Honor was totally right about one thing, though: the lack of good snack options in psych hospital. The patient fridge had a large vegetable crisper that was completely full of, I kid you not, hundreds of tiny packets of lactose-free margarine. I wondered just how many lactose-free people had stayed there, and how much margarine they collectively hadn’t eaten, and why the fridge was hoarding it all. I also wondered who nicked my orange juice popper out of the fridge. I’m still cranky about that.
I find myself now in what should probably be called the ‘recovery’ phase, but I’m still processing the speed at which I took ill in the first place. Was I really in hospital for three days last week? Did that actually happen to me? Did I really spend the four days before that in a medicated stupor? The weeks before that rolling slowly downhill? What on earth did I say on the phone to people?!
If nothing else, my time in hospital gave me the greatest excuse ever to not get back to people. I was like, ‘I am literally in a psychiatric facility! I am profoundly unavailable! I’m not going to return your call! Or answer your email! Not even sorry!’. My sole responsibility in hospital was to get better. That was it. That was all I had to do. I had literally one job. I didn’t have to go anywhere, or see anyone, or do anything except rest and heal. A nurse commented that people often complain of being bored in the short-stay unit. The idea of boredom while acutely ill hadn’t even occurred to me, but I figured if someone had the energy to be bored, they were probably ready to go home.
I’m still on sick leave, by the way. I ran out of the paid variety so now I’m sitting at home (at my mother’s! But I love that I reflexively call it home) for free, getting better, doing nothing, planting bulbs, reading books, drinking tea, finding a psychologist, thinking about maybe going back to work next week, sleeping, writing, convalescing, healing. I tweeted in hospital about how I missed green things, could twitter maybe share some flowers and houseplants with me, and wow did twitter rise to the occasion. A whole thread of abundant flowers, plants, landscapes, outsides. It was beautiful. It was Good Twitter. People are so kind to me.
I like to sit outside in mum’s beautiful garden, surrounded by birds and insects and flowers no virus can harm. Plants have no care for our human worries. They’re growing despite our fears. Perhaps, as I enjoy this light breeze and dappled sunshine, I am slowly regaining my ability to feel things, and so I feel them more intensely. But I would always choose too many feelings over no feelings at all. I can only hope I remain well enough to be able to make that choice.
I have mixed feelings about being mentally ill during a pandemic, occupying a hospital bed and using precious health resources. To be sure, my coronavirus-induced anxiety was an aggravating factor, but I had been ill already for a long time, and it so happened that this was what finally compelled me to go to the doctor. Yet I know so many others are in need of psychological help, many for the first time, to say nothing of the complex needs of thousands ill with covid-19. I try not to let my well-developed guilt complex get the better of me. There are, for the moment, enough resources to go around.
It may seem odd to talk about all this so openly, but writing this post has really helped me process everything that happened to me over the last few weeks, and it’s set me up psychologically for the next stage of healing. I’ve also benefited from recent blog and Patreon posts from the Big Feels Club, as well as back issues of the Head Desk newsletter by Jenna Sten, whose zine ritual/distraction I had the pleasure of buying for work last year. I bought myself a copy recently, too.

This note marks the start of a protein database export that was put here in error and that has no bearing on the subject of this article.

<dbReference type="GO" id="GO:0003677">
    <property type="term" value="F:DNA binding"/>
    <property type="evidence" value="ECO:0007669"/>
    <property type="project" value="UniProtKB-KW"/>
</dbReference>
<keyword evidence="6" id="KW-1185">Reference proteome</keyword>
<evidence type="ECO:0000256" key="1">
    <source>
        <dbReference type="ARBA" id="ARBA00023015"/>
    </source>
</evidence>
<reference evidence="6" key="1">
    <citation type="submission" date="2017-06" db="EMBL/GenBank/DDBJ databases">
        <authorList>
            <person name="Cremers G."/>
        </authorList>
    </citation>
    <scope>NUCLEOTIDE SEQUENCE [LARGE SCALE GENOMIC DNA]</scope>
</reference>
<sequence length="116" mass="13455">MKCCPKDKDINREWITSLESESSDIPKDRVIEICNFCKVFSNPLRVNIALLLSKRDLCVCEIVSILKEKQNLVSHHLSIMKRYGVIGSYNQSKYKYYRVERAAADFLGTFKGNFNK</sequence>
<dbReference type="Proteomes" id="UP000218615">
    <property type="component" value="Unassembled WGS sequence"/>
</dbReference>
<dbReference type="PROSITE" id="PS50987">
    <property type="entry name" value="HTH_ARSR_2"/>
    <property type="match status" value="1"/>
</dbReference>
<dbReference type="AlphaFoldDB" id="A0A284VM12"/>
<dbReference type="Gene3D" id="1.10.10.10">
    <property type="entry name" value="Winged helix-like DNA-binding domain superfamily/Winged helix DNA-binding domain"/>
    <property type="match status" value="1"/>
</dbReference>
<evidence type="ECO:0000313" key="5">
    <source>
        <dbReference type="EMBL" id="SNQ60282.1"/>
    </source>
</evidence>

But as it falls into my lot
That I must go and you must not
I’ll gently rise and I’ll softly call
Good night and joy be with you all
These days I recoil from a lot of the language we typically use to describe mental illness. It took me a long, long time to accept the idea that being mentally ill was not my fault. I think of it now like any other illness. My brain was sick. I went to hospital to get better. This is simplistic language, but I think a lot of us have internalised this shame narrative that we are somehow at fault if our brains stop working. I didn’t choose to be ill. I certainly didn’t choose the horrific thoughts that have visited me recently. It didn’t make me stupid, or irresponsible, or somehow undeserving of help. It simply meant I was sick. And I needed care.
During periods of acute not-coping I tend to play one song on repeat for days on end, clinging to it like a lifeboat. This time it was traditional Scottish / Irish folk song The Parting Glass, as performed by Hozier on a late-night Irish talk show. I hope he releases this as a single. I would purchase the hell out of it.
The great thing about Scottish and Irish folk songs is that almost anyone sounds good singing them, and they’re as warm and dark and bitter as the beers they’re meant to accompany. I’ll never sound as good as Hozier, but I can hold a tune, and it was a particular comfort to hum and sing this to myself at irregular intervals.
Sports writer Geoff Lemon contracted covid-19 from a single beer glass, fetched by an asymptomatic companion. My brain keeps wanting to make ‘parting glass’ jokes, as if there’s something mildly amusing about the whole thing, when I’m sure I don’t need to tell you how horrible this disease can be. For now, my family and I remain physically well, and I think mum is enjoying having some company around the house. Besides, she has really good internet. I’m in no hurry to leave.
Hear that, brain? I’m here for the long haul.
So fill to me the parting glass
And drink a health whate’er befalls
Then gently rise and softly call
Good night and joy be with you all